Saturday, 24 September 2011

Science on the Brink of Shattering News.

It could be possible that the speed of light isn't the absolute limit defined by Einstein.

Scientists at CERN have detected neutrinos apparently moving faster than the speed of light. If their observations are correct, it would shatter current scientific theory.

Of course the observations could be incorrect, but if they are, it would open up a whole new line of theoretical science. For instance, how do the neutrinos travel so fast? Do they travel in a different dimension?

My pet theory is that there's a level of this universe that has yet to be discovered. The universe we know about currently is still full of stuff. Its possible the neutrinos pass through a layer of space (lets call it sub-space) where they can travel unhindered by other matter and therefore can travel faster than light.

However other research in Japan shows that neutrinos travelling between two points change between three types (electron, muon and tau) which could be a result of their travelling between our space and the space they travel faster than light in. Or could be an indicator of their travelling/switching between universes. Who knows, but if the observations are proven, we are set to see an interesting new area of research open up.

What does this mean? Well firstly, this shattering of one of the biggest theories in science shows science is not absolute or "settled": we are continuing to learn and discover new and wonderful things.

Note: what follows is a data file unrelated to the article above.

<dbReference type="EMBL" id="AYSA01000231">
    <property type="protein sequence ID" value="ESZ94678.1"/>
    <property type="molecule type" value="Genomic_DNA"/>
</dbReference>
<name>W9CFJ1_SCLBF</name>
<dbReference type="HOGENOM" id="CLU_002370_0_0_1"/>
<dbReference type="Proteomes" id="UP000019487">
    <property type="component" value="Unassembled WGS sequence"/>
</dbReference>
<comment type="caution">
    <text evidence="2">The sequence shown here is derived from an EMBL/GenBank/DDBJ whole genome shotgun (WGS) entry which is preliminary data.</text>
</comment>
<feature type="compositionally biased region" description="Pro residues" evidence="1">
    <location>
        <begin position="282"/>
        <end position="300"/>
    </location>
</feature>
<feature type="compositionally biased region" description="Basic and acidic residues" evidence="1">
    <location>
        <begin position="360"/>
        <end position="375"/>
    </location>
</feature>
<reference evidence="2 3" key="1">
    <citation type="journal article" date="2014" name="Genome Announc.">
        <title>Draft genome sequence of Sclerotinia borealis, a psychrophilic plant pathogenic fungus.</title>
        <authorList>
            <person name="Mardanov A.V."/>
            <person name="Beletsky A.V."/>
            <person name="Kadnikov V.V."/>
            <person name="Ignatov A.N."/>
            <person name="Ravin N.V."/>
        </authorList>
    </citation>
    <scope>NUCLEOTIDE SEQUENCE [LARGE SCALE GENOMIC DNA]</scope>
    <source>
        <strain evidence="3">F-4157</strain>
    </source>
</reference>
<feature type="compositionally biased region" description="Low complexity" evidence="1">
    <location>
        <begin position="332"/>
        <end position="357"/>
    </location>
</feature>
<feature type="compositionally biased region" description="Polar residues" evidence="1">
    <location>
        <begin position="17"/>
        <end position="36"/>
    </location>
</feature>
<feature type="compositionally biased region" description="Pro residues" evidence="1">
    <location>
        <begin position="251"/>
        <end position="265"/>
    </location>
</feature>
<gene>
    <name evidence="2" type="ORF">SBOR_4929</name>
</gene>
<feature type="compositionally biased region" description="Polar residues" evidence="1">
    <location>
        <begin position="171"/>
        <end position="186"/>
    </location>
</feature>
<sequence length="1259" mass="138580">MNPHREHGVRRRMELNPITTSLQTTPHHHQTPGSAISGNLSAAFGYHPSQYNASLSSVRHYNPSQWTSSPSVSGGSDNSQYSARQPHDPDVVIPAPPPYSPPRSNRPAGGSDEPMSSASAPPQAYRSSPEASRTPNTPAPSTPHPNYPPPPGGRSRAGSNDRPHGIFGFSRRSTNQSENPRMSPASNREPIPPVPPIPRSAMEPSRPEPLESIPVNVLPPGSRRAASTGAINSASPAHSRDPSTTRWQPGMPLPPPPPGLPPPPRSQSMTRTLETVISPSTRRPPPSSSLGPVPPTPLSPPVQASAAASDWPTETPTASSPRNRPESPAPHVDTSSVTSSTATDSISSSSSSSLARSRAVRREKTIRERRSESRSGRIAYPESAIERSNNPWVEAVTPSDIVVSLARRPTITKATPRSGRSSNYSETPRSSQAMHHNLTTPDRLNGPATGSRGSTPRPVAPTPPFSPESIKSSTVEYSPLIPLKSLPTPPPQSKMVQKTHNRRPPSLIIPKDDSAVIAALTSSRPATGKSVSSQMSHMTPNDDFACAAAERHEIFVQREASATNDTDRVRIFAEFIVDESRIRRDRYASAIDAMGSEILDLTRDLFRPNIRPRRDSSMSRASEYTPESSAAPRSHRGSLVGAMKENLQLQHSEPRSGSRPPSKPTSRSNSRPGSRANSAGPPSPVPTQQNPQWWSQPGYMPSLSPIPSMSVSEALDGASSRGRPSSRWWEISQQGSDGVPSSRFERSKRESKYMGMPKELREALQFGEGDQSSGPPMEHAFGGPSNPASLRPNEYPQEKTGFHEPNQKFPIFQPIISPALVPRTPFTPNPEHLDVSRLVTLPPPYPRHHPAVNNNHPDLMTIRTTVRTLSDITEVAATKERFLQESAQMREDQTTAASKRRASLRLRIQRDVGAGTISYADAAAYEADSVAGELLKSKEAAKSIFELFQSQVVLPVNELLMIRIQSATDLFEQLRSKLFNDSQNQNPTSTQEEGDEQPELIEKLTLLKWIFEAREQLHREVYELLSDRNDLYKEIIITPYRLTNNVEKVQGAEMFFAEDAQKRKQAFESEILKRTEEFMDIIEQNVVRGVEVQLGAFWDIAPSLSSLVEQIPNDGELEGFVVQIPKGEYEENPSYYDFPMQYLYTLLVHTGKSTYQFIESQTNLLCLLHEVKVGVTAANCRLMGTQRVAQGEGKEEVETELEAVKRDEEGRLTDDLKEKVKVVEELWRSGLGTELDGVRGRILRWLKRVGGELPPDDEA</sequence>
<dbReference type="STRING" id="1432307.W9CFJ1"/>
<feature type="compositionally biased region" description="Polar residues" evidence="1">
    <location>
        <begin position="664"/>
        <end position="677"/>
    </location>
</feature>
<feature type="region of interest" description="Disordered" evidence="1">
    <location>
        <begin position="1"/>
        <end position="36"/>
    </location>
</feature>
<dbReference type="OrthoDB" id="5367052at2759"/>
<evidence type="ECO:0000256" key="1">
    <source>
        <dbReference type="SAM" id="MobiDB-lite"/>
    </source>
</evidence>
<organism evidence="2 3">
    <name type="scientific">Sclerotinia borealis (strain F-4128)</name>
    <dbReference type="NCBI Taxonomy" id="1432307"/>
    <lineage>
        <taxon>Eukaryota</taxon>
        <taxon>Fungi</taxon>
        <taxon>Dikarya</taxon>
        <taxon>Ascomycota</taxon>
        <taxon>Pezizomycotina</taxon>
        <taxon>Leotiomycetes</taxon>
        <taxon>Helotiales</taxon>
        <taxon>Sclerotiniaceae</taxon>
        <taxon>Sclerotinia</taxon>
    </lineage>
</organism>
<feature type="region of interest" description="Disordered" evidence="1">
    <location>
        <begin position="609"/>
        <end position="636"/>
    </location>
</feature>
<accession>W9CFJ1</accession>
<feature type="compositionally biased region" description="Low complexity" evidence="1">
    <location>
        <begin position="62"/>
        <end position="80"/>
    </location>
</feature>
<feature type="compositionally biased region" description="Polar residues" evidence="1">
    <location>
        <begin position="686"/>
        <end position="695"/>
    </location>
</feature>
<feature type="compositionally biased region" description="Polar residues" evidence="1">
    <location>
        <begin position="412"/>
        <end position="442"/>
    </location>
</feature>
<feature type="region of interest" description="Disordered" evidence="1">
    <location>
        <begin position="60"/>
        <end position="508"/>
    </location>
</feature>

Second and more importantly are the practical applications. Forget the fantasists and their time machine rants. If neutrinos could be generated in a way that modulates their production from an electronic signal and a detector could be made to receive that modulated neutrino stream, then we would have a new electronic transmission medium. One that would be able to travel through the earth unimpeded as well as space and would be virtually instantaneous over very long distances. The applications for instantaneous long distance comms are immense. For instance controlling unmanned planetary probes in real-time from Earth without the need for a crew thanks to instantaneous transmission and receipt of signals.

Anyway, it could just be an observational error.

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